Oppos ColorOS Skin 6.0.1 runs on Android 9 with the October 2019 security patch. There's a lot going on, starting with a huge amount of bloatware and fake folders on the home screen that lead you to app and game stores. Many of Oppo's own apps as well as third-party apps generated annoying ad notifications even before they were run for the first time. It is possible, though tedious, to clean up most of it.
You can choose to use an app drawer or not and customize the layout of the home screen and theme. Oppo's Lock Screen Magazine feature shows useless and repetitive content on the lock screen, but at least we haven't seen any obvious ads here, and these can be disabled too.
There are extensive adjustments in the Settings app, the notification shade, and many of the standard apps, but things are generally what you would expect. Additional features include a game space optimizer, app cloner that only works with certain social apps, and Oppo Cloud, which gives you 5 GB of free space for syncing photos and messages, call history, and more.
Oppo A9 2020 performance
Despite Oppo's heavily customized Android skin, the performance was very snappy and even the animations didn't bother us. We had no problems using this phone for all everyday tasks. Apps started quickly enough and multitasking was also painless. The navigation buttons at the bottom remain visible in their own bar while apps are running, unless you switch to using gestures. There are two different gesture schemes, but we wouldn't recommend any of them as this was the only time that we felt the A9 2020 was lagging behind.
The low resolution screen is a little disappointing and the oversized aspect ratio may take some getting used to. Videos still look good enough for most purposes, and interestingly enough, Widevine L1 DRM is still built in so you can stream HD video. The Oppo A9 2020 stands out from the competition with stereo speakers. The handset isn't as strong as the speaker on the bottom, but the sound is more immersive than that of phones in this market segment.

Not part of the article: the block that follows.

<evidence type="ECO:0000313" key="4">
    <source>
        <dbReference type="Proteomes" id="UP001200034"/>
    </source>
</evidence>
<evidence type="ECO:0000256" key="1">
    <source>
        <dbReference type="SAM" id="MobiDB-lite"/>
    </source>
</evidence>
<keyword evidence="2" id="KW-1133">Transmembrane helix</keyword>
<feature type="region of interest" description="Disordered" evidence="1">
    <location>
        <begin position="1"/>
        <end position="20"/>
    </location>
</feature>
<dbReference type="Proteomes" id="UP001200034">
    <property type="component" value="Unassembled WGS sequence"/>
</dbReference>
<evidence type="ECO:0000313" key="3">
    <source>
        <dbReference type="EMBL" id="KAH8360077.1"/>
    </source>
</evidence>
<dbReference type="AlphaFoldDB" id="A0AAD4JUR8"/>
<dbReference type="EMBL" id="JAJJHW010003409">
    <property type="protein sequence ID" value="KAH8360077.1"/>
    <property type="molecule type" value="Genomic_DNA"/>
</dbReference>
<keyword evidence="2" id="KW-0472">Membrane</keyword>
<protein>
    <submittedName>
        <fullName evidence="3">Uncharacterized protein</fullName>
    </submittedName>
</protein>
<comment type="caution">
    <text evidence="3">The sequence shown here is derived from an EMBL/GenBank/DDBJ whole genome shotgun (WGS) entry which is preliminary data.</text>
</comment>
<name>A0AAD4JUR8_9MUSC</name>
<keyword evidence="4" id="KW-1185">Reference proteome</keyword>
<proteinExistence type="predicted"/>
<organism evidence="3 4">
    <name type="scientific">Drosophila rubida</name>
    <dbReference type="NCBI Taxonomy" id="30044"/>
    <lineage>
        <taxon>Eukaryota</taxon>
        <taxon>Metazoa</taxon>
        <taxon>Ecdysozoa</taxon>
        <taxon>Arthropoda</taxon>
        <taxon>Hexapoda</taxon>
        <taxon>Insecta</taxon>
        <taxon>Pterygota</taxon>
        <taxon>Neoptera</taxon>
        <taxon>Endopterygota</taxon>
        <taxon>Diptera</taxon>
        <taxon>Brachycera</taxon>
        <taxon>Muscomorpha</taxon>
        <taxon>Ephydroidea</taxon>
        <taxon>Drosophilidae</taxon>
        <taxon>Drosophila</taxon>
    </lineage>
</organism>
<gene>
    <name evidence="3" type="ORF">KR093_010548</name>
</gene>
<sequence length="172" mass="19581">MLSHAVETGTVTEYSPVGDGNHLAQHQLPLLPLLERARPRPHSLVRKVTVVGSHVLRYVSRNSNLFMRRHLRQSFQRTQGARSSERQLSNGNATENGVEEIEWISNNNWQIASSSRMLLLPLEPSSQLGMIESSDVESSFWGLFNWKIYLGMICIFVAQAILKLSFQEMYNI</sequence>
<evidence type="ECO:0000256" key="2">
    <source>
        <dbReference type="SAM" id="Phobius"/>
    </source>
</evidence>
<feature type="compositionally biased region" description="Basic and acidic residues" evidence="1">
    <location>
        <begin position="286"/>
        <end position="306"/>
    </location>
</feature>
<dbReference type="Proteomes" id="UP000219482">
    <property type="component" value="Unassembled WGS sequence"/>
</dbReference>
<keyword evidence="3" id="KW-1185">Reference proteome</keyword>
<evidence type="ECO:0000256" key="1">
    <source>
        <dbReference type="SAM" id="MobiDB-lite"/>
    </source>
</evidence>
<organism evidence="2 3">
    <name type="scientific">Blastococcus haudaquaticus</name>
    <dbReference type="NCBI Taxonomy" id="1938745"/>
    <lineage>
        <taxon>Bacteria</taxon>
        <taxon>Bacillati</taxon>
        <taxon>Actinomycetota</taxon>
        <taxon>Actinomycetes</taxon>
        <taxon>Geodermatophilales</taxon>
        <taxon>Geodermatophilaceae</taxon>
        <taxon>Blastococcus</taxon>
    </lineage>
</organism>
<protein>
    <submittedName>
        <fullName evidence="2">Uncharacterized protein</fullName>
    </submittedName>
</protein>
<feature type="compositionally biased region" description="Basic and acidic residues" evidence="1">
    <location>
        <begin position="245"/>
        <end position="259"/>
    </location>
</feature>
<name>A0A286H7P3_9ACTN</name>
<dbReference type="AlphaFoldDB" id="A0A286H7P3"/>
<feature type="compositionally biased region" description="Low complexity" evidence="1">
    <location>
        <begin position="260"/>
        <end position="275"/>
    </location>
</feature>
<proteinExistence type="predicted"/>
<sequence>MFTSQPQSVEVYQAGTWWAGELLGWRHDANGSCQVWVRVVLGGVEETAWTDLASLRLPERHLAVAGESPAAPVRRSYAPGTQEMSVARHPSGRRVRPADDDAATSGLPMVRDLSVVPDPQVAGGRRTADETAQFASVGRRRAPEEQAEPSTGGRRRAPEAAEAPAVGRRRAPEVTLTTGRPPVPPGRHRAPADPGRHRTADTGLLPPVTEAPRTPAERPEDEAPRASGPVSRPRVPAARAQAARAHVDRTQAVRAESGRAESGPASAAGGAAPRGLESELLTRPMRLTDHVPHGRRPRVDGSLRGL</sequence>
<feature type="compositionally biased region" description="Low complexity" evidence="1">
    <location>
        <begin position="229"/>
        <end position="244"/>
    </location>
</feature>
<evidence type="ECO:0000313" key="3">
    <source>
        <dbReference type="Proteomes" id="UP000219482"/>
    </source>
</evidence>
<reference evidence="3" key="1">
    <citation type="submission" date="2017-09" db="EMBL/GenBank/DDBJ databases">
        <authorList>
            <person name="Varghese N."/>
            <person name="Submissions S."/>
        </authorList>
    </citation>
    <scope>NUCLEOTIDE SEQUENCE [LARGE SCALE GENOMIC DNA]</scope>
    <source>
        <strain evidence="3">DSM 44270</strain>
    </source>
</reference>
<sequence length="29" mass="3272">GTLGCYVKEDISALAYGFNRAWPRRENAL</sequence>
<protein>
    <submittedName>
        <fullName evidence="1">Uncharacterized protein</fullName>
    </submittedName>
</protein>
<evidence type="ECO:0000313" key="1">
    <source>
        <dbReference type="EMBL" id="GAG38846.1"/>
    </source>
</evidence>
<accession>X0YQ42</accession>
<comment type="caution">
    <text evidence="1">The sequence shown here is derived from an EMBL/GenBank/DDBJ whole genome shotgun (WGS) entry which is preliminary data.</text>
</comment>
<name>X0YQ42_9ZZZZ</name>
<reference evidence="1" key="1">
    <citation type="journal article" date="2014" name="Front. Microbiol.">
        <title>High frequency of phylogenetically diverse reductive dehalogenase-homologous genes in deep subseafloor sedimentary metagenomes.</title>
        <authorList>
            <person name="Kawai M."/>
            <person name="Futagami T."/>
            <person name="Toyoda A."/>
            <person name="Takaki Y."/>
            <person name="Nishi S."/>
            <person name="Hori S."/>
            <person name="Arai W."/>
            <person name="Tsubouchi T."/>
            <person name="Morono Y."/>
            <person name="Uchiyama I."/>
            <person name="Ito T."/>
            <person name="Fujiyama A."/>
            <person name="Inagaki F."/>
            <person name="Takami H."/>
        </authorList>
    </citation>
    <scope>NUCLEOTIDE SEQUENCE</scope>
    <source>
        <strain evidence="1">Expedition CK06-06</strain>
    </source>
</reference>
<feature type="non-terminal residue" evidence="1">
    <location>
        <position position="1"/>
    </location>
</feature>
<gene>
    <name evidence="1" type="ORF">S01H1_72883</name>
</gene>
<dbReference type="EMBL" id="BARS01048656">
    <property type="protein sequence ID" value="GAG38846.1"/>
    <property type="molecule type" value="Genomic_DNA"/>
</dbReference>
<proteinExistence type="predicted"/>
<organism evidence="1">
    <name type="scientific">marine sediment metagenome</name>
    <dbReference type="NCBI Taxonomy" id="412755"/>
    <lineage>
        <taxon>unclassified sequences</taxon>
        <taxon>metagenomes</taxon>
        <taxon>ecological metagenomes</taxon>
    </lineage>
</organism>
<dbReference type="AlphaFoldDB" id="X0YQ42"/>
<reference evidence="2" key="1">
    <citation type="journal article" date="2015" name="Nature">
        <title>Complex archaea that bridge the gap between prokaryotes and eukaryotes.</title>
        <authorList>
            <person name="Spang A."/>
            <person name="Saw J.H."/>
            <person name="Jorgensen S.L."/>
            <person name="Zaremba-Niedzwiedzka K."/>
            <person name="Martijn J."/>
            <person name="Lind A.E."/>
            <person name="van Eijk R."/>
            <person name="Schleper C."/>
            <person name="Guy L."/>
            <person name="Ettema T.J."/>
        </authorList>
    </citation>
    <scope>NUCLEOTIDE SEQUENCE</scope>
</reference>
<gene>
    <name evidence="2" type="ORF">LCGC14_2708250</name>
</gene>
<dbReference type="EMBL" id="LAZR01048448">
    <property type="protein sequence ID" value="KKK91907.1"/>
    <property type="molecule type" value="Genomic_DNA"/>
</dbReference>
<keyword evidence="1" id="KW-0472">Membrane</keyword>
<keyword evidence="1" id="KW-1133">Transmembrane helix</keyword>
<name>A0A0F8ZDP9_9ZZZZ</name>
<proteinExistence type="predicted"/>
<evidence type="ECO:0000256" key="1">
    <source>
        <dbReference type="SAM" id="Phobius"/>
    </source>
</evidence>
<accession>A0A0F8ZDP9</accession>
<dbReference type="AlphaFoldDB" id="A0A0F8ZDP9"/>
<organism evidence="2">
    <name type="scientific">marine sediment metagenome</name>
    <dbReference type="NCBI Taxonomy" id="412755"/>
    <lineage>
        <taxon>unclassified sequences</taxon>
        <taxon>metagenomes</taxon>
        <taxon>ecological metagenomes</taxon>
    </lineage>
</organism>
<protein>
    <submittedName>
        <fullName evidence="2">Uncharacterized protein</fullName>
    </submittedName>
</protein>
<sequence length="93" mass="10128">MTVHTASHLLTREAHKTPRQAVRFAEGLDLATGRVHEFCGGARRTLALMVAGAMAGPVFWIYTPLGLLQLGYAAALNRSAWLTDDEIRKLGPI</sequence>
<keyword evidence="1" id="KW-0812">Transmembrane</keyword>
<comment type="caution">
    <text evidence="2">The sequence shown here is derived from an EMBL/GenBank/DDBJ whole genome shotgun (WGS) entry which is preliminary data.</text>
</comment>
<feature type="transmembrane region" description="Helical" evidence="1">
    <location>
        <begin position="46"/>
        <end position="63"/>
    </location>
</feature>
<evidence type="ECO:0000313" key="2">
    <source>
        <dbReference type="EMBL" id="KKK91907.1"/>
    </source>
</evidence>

We found that videos and casual games were very enjoyable. An advantage of the low-resolution screen is that games with the same processor and HD + resolution run better than on similar phones because there are fewer pixels to move.
Benchmarks prove this: GFXBench's T-rex and Manhattan 3.1 tests ran at 50 fps and 25 fps, respectively. 3DMark gave us 1,149 points in its Sling Shot Extreme test and 23,307 points in Ice Storm Unlmited. However, PUBG Mobile still had a low preset and the gameplay was a bit restless. Asphalt 9: Legends also stuttered a lot and fought in action scenes.
In the general benchmarks, we achieved a total of 1.69.226 points in AnTuTu and 5 305 and 1.305 points in Geekbench. In contrast to the graphic values of the Redmi Note 8 (review), these values are quite similar to the screen resolution.
With the 5,000 mAh battery, we spent a whole day playing, surfing the Internet, video streaming and general use. By the time we went to bed at night, there were 40 percent left. Our HD video loop test lasted an impressive 17 hours and 5 minutes. This is the compromise we were hoping for after seeing the low-resolution screen and bulky body of this phone. This also means that if you haven't measured how fast it is, using the reverse charge feature can come in handy in an emergency.
Oppo A9 2020 cameras
One of the biggest selling points of this phone is that it has four rear cameras, but we noticed something strange about the way they were implemented. Oppo calls them a 48-megapixel primary camera, an 8-megapixel ultra-wide-angle camera and two others for "artistic portrait effects". To learn that these two sensors are 2 megapixel sensors for mono and portrait shots, you have to dig a little.
It is important to note that there is no depth sensor here. The portrait camera is not the same. In fact, the A9 2020 does not use this camera to measure depth in portrait mode – this is used in the software, and we have confirmed this by physically covering the additional cameras. This also means that you cannot change or adjust the intensity of the effect after recording.